When the king of Moab saw that the battle was going against him, he took with him seven hundred swordsmen to break through, opposite the king of Edom; but they could not. Then he took his first born son who was to succeed him, and offered him as a burnt offering on the wall. And great wrath came upon Israel, so they withdrew from him and returned to their own land. (2 Kings 3:27). 

The Bible also implies that the Ammonites offered child sacrifices to Moloch, god of fire.

In fact, an actual human sacrifice is only ever mentioned when an enemy is supposed to have done it - which makes the evidence unconvincing, to say the least. 

Part of an obelisk from Carthage shows a man holding a child. Archaeologists say it is a priest taking a child to be sacrificed. Why? It merely shows a man holding a child - like Christian images of St Joseph and the child Jesus. How can this be evidence of child sacrifice? 

The only really convincing argument to support the practice of human sacrifice is the fact that the Bible repeatedly forbids it. The Bible rarely forbids something unless it is evil and already happening. It never forbids us to float in the air or eat rainbows, for example, because no-one does it. 

In history and archaeology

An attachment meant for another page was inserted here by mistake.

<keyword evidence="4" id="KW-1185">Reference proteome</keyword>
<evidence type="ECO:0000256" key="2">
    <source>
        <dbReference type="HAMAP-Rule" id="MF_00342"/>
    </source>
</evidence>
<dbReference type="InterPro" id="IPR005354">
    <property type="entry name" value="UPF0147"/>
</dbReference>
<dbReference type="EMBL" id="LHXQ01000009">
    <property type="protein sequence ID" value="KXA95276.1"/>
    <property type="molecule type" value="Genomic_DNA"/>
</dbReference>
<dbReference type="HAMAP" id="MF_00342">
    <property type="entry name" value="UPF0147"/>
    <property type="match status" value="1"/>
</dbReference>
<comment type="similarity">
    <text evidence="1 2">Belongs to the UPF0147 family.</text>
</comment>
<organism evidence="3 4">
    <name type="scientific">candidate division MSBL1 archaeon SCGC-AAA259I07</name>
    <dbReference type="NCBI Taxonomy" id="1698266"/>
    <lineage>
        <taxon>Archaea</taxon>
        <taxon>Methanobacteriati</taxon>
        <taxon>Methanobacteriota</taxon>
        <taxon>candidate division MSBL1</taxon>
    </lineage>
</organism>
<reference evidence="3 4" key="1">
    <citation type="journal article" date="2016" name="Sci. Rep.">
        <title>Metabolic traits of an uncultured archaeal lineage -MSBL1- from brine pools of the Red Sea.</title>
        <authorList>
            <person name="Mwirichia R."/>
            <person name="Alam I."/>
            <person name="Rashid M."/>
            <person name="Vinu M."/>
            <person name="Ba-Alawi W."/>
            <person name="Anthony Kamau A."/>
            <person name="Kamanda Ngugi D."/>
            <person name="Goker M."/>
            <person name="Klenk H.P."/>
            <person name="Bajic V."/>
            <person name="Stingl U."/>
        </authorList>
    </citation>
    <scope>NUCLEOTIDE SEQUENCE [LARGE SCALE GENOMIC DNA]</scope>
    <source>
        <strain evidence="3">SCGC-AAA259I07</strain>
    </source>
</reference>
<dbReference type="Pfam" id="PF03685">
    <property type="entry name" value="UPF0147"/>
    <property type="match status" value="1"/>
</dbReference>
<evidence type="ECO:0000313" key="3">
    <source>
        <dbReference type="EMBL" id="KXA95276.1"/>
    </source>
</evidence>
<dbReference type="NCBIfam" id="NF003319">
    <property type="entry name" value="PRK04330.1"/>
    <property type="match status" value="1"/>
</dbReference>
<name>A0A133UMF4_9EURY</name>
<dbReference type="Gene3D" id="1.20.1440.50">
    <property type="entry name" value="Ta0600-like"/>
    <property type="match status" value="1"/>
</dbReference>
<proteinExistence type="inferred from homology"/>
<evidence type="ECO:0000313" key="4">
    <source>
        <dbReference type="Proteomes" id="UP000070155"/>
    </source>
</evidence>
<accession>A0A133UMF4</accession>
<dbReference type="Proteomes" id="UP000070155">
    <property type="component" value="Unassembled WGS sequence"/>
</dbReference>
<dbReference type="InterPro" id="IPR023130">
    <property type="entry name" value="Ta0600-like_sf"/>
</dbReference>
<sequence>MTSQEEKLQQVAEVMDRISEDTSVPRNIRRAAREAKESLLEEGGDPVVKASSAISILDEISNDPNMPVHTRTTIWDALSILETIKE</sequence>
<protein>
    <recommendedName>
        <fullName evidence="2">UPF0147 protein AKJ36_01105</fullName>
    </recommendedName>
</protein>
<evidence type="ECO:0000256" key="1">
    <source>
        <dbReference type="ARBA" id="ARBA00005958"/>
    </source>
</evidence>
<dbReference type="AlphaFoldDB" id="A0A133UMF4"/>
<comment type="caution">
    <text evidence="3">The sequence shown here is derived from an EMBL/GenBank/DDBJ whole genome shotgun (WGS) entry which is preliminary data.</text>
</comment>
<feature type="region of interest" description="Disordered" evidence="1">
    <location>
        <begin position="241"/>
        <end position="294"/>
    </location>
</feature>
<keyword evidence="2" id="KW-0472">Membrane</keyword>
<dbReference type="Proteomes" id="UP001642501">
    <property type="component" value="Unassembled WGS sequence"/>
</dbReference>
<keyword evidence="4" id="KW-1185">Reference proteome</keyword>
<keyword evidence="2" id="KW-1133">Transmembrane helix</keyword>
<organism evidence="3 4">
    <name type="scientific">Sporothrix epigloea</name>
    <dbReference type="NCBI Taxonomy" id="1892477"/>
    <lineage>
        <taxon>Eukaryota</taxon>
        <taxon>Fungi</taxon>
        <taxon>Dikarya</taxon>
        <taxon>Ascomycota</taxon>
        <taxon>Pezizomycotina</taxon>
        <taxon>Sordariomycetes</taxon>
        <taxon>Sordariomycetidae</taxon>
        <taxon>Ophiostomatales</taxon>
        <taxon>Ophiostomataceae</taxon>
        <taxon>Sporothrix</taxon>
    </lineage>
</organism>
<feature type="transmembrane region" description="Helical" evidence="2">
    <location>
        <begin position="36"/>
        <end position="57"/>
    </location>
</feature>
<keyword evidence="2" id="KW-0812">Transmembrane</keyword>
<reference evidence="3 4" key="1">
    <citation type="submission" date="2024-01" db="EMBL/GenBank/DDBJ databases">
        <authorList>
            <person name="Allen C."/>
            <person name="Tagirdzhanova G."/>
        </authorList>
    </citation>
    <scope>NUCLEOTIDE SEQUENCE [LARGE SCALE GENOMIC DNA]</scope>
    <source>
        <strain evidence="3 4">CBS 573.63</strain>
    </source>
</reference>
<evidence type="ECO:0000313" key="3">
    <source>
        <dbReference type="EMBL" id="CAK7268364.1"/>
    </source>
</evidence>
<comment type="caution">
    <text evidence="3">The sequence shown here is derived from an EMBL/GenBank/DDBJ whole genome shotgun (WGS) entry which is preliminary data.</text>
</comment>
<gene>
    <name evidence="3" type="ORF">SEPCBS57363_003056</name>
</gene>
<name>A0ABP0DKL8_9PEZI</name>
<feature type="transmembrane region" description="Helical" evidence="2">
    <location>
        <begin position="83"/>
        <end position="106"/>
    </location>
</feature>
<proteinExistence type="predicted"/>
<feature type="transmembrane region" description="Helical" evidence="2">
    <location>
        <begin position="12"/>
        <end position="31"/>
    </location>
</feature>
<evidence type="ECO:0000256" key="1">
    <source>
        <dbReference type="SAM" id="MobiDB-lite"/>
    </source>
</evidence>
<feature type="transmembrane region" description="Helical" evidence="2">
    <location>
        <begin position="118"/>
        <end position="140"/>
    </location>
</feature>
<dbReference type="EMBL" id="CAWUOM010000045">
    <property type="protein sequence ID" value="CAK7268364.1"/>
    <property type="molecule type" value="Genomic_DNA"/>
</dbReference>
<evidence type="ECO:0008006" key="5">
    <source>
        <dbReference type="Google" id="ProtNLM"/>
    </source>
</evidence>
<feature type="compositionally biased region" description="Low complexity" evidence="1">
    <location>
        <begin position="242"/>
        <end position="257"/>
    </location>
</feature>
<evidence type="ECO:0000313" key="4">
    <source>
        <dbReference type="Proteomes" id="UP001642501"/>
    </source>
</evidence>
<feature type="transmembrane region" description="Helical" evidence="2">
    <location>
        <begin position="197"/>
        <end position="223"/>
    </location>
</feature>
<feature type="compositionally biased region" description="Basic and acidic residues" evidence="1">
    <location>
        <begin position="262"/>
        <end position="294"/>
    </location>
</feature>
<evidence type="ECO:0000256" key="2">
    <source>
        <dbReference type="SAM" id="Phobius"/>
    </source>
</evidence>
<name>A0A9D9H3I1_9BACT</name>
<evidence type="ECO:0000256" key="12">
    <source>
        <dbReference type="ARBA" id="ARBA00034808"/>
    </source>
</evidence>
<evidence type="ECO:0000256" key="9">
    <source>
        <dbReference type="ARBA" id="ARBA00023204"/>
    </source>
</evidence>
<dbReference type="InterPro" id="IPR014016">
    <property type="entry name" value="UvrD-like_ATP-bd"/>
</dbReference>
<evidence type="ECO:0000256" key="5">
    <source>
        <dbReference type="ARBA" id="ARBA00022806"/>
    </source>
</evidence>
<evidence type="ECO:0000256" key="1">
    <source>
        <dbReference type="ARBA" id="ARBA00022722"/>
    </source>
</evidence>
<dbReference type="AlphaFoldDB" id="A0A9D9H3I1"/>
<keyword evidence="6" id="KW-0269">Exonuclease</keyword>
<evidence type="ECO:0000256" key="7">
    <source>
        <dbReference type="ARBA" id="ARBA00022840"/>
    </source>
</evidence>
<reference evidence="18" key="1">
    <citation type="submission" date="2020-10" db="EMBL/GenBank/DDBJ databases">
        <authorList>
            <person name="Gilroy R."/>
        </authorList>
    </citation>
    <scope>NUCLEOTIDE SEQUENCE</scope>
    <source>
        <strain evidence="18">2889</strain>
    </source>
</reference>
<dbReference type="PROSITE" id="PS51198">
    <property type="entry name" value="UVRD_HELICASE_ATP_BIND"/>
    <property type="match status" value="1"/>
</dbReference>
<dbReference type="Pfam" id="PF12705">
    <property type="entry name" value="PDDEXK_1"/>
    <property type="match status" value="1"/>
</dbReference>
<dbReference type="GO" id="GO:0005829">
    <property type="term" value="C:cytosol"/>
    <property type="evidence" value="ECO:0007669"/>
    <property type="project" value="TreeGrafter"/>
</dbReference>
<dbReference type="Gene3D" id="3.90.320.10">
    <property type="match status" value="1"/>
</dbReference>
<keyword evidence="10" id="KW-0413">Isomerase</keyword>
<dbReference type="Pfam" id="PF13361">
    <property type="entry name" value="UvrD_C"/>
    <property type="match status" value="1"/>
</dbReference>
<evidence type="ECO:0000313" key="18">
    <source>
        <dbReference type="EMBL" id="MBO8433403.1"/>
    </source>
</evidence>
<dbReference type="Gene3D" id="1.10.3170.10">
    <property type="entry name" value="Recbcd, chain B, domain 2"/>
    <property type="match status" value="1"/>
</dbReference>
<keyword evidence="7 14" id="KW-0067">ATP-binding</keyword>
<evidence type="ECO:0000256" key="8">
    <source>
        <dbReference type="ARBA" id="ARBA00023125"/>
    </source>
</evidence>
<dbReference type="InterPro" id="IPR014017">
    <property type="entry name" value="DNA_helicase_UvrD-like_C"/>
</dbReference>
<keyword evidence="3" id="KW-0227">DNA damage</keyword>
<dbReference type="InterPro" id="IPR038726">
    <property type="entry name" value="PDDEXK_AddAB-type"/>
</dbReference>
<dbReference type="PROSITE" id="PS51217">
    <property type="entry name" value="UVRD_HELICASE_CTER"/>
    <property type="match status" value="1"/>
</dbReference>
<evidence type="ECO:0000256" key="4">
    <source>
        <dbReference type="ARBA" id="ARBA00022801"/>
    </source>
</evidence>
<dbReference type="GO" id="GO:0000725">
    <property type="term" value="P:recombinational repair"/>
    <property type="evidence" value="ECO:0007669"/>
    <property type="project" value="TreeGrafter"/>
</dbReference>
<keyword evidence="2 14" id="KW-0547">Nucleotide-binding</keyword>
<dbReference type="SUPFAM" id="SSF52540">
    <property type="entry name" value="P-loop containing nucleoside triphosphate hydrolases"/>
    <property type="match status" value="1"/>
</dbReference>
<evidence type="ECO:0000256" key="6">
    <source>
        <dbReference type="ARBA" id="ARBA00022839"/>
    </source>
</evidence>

Archaeologists are fascinated by the idea of human sacrifice. The Carthaginians are said to have practiced it, but the accusation was made by the Romans who were their enemies, and so the evidence is unreliable. Modern-day archaeologists claim that burial urns containing the burnt remains of children show that these children were human sacrifices - despite cremation being the normal form of burial for Carthaginians, and there being a high infant and child  mortality rate. So the idea that Carthaginians, or indeed any ancient society, practised human sacrifice should be treated with caution.

Did it really happen?

To modern readers child/human sacrifice seems like the ultimate blasphemy. Certainly the Bible condemns the practice. But it is possible. After all, it would have been the supreme expression of devotion to a cause, if a parent gave a child more precious to them than their own life. But the Bible only records one example where a Jewish man did it: the incident where Jephtah sacrificed his much loved only daughter. Another near-sacrifice occurs in the story of Abraham and his son Isaac.

Bible References to Human Sacrifice
Deuteronomy 12:31, 18:10
Leviticus 18:21, 20:2-5
2 Kings 3:27, 16:3, 21:6, 23:10
Jeremiah 19:5, 32:35

Bible Text for Abraham's near-sacrifice of Isaac

Genesis 22:1-19

1 Some time later God tested Abraham. He said to him, "Abraham!" "Here I am," he replied.